The Father of Rocky Mountain Fly Fishing Was A Mormon Prophet

The first person known to have gone fly fishing west of the Mississippi was none other than Wilford Woodruff, the fourth prophet of The Church of Jesus Christ of Latter-Dwilford-woodruff-mormon-prophet-559693-galleryay Saints (“Mormons”).  He not only fished with an artificial fly, he became a missionary for the cause of fly fishing.

Wilford went abroad to England as an LDS missionary, and learned about fly fishing there.  When he left to return home in 1841, he brought with him a souvenir – a fly rod and a large assortment of artificial flies.  This fly rod joined the first Mormon pioneer group, led by Brigham Young himself, as they traveled west in search of a place where they could enjoy the religious freedom which the settled United States refused to offer them.

 

A Natural Outdoorsman

Some people are born outdoorsmen.  Woodruff was one of these.  He wrote a piece which was later published in Forest and Stream in 1892.  He began that piece by saying, “I was born on March 1, 1807, at Avon, Hartford county, Conn., on the banks of a trout brook which had turned the wheels of a flour mill and a saw mill , owned by my grandfather and father, for many years.  As soon as I was old enough to carry a fish-rod I commenced catching trout, which I have continued to do, from time to time, for nearly 80 years.”  (“Utah Fish and Game Notes,” Forest and Stream 39 (Sept. 22, 1892), 249.)

Image result for rainbow trout on flyBecause he was such a meticulous journal writer, we know much about Wilford Woodruff.  He wrote in his journal about everything that happened in his life for nearly fifty years.  Upon finding trout in a beaver pond in Nebraska on May 28, 1847, he noted, “At one place it raised the water about two feet which was lined with fish, a share of which was speckled trout, so the brethren informed me. This is the first stream I have met with containing trout since I left the New England States. Therefore I name it Trout Creek.”

He was, for instance, the first pioneer to climb atop Independence Rock, although Native Americans surely had done so for centuries.  Still he considered it important enough to record that he was the first of the vanguard pioneer group to do so.  Although an outdoorsman generally, he was an angler at heart.  He was fascinated by fish and the sport of trying to outsmart them.  He not only fished for sustenance, he fished because he enjoyed it.

wilford-woodruff-82910-gallerySometimes we picture prophets – especially those born before our time – as stuffy, stern men who never smiled and who worked all day in three piece suits even in summer time (seriously, why did they do that?).  This probably stems from the pictures we have of them, taken at a time when smiling for pictures was not the norm culturally, or when picture taking required one to hold still for a long period of time.  Some of the images we have are of portraits, which required one to sit still for an even longer period of time.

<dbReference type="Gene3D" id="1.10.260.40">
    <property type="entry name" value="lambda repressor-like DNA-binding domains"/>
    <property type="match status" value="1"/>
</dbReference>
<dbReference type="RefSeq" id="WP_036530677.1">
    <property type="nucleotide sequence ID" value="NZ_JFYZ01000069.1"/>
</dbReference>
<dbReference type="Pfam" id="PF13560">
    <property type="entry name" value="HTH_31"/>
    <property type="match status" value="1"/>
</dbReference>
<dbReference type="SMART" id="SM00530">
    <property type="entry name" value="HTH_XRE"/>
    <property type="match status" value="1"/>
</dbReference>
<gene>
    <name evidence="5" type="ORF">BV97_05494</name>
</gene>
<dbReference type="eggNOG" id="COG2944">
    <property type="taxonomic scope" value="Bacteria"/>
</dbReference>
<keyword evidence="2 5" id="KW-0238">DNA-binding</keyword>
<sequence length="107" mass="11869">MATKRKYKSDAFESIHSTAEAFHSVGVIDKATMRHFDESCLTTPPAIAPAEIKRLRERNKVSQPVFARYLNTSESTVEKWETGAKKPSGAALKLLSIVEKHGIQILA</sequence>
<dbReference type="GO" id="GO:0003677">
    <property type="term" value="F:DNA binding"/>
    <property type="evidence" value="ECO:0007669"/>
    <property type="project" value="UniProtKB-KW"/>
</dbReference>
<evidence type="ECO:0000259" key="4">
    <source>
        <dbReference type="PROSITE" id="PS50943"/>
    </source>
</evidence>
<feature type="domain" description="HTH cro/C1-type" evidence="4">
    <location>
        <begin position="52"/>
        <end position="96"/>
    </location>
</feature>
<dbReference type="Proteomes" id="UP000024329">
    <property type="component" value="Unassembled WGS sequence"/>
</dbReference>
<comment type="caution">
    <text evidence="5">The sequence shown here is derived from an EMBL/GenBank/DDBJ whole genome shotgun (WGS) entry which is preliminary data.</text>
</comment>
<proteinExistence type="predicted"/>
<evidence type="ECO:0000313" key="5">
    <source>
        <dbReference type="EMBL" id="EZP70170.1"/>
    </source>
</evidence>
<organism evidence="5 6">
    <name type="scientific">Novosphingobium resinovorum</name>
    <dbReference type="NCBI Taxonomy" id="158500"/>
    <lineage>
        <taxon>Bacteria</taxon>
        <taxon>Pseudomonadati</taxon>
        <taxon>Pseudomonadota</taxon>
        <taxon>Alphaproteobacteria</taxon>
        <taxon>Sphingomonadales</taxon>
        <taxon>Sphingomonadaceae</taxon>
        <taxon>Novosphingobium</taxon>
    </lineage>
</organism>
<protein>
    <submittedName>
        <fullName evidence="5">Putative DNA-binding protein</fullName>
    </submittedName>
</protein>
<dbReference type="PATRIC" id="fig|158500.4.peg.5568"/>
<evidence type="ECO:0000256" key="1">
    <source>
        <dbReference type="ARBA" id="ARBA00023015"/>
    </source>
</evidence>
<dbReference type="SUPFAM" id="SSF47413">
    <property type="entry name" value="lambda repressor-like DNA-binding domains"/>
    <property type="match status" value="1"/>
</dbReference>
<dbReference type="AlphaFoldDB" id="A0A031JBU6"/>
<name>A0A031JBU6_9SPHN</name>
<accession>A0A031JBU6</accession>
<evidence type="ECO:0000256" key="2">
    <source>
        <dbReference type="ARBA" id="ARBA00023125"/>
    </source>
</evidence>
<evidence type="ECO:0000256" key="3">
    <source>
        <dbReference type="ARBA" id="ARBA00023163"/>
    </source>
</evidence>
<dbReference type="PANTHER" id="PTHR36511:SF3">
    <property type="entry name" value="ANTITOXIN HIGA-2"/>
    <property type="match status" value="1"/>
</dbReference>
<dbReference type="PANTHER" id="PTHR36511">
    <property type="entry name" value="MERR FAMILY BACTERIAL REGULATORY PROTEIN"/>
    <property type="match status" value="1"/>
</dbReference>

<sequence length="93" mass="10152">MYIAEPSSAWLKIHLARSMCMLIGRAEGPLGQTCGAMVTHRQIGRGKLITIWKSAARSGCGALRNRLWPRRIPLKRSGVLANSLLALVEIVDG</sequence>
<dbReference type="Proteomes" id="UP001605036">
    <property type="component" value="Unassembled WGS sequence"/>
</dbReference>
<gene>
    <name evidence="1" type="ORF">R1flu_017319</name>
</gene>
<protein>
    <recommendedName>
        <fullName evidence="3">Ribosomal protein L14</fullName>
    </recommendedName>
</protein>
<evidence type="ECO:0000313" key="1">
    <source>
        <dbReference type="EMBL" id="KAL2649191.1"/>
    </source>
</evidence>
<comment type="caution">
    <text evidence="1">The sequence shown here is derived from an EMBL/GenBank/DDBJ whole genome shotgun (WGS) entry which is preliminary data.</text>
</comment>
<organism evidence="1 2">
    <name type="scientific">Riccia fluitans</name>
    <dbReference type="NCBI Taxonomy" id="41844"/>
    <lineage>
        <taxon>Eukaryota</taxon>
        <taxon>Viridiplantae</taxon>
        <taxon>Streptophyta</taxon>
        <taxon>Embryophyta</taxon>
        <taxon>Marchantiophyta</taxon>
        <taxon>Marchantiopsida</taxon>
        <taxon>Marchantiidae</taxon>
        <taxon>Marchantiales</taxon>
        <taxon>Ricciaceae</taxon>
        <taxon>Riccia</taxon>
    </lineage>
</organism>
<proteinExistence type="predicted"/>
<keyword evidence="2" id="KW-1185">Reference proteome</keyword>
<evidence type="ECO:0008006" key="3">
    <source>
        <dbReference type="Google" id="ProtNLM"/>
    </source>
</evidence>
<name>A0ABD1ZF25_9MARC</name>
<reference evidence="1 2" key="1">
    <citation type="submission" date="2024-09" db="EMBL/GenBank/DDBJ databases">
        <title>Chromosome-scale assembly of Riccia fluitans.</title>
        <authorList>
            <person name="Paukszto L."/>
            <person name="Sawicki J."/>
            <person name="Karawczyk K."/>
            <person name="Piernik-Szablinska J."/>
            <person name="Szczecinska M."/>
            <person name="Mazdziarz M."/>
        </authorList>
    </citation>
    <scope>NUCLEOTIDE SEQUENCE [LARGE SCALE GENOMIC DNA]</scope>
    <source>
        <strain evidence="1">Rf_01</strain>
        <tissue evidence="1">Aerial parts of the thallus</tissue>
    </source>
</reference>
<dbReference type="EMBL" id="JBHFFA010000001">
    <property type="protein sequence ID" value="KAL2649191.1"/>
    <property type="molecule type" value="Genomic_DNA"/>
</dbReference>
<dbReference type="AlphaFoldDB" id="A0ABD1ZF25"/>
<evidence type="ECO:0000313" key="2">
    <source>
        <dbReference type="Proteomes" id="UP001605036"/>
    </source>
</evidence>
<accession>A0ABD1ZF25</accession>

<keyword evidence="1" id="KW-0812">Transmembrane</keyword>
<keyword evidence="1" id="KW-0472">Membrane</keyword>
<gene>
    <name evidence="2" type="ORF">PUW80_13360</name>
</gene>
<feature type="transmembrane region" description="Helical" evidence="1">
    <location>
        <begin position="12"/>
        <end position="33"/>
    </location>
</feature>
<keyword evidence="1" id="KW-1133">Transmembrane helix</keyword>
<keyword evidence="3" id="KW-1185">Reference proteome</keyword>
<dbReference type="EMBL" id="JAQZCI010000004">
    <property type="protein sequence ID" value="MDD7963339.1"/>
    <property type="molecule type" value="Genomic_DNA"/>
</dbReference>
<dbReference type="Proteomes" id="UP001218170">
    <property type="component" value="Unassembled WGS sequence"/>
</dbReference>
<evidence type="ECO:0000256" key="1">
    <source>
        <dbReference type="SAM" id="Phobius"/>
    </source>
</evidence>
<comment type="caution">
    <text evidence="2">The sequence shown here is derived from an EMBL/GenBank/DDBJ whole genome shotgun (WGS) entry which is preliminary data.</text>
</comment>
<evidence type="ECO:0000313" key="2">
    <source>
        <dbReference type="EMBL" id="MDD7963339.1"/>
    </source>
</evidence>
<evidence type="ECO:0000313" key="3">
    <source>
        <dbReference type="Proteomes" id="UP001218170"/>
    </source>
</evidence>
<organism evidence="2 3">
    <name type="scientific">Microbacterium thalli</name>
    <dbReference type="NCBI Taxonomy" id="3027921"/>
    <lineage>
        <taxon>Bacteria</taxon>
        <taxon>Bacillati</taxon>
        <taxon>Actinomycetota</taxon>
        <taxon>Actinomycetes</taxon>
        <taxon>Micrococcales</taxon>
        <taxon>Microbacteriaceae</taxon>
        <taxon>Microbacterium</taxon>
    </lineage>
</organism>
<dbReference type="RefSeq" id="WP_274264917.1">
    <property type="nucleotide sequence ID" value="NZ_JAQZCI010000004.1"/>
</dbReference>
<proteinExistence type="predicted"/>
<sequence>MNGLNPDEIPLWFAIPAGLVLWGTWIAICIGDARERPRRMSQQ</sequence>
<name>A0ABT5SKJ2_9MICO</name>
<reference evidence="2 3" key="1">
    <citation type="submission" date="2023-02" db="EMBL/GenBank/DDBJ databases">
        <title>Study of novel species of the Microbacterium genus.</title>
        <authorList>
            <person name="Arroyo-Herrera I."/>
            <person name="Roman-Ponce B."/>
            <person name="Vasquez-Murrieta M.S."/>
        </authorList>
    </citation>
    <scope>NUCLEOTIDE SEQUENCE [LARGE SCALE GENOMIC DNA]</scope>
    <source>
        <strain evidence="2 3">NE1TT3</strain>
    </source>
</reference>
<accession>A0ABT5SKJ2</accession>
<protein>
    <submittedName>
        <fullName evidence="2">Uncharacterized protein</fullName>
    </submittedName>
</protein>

Contrast that mental image you have with stories from Woodruff’s own journal, and you will see a very different person indeed.  He’ll become your fishing buddy – someone to think about as you wade through a babbling stream casting your own fly.

Hooked on Fly Fishing

Apparently, while Woodruff served a mission in England, he once walked, after fishing in the Ribble River, about two miles to meet a man known for his fishing skills.  The man, Father Richard Smithies, was “70 years of age & is considered the greatest fisherman in the country.”  Journal, May 8, 1845.  Smithies showed Woodruff how to fish with an artificial fly, with a longer rod.  “It was the first time I had seen the fly used in my life in the way of fishing.  I was delighted with it the rod & line was so light & flung with such skill & dexterity that the trout are beguiled & whare ever they are are generally taken.”  Id.

Smithies’ rod “was about 14 feet long sumthing like cane vary slender & delecate.  His long fine line made of [horse]hair & cat gut was wound

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From The Art of Angling by Richard Brooks, 1790.

around a small brass wheel with a little crank to it fastend to the but end of the pole.  The line then runs through a half a dozen brass rings or ilet holes fastend at a suitable distance along on the rod to the small end of it.”  Id.

The tackle used was likewise strange and new to Woodruff, despite having fished his whole life in fresh and saltwater.  “One the end of the fine fish line is fastened 5 or 6 artifishal flies about 2 feet apart.  These are upon a small cat gut almost as small as a single hair.  25 or 30 feet of the line is unwond from the reel at the but of the rod  running through the rings to the point.  The line is then flung upon the water the same as though it was tied at the end of the rod & the flies that float upon the water the same as though it was tied at the end of the rod & the flies with a hook concealed in each swims down the stream. . . .  The fisherman has flies different for almost ever month calculated to imitate the flies that float upon the water at the time they fish.  These flies are made of the feathers of birds some of various colors. . . . The trout instantly take it considering it the natural fly.  They are hooked as soon as they strike it if they are large trout & run.  They of their own accord unwind as much line as they want from the reel at the but of the pole or rod.”  Id.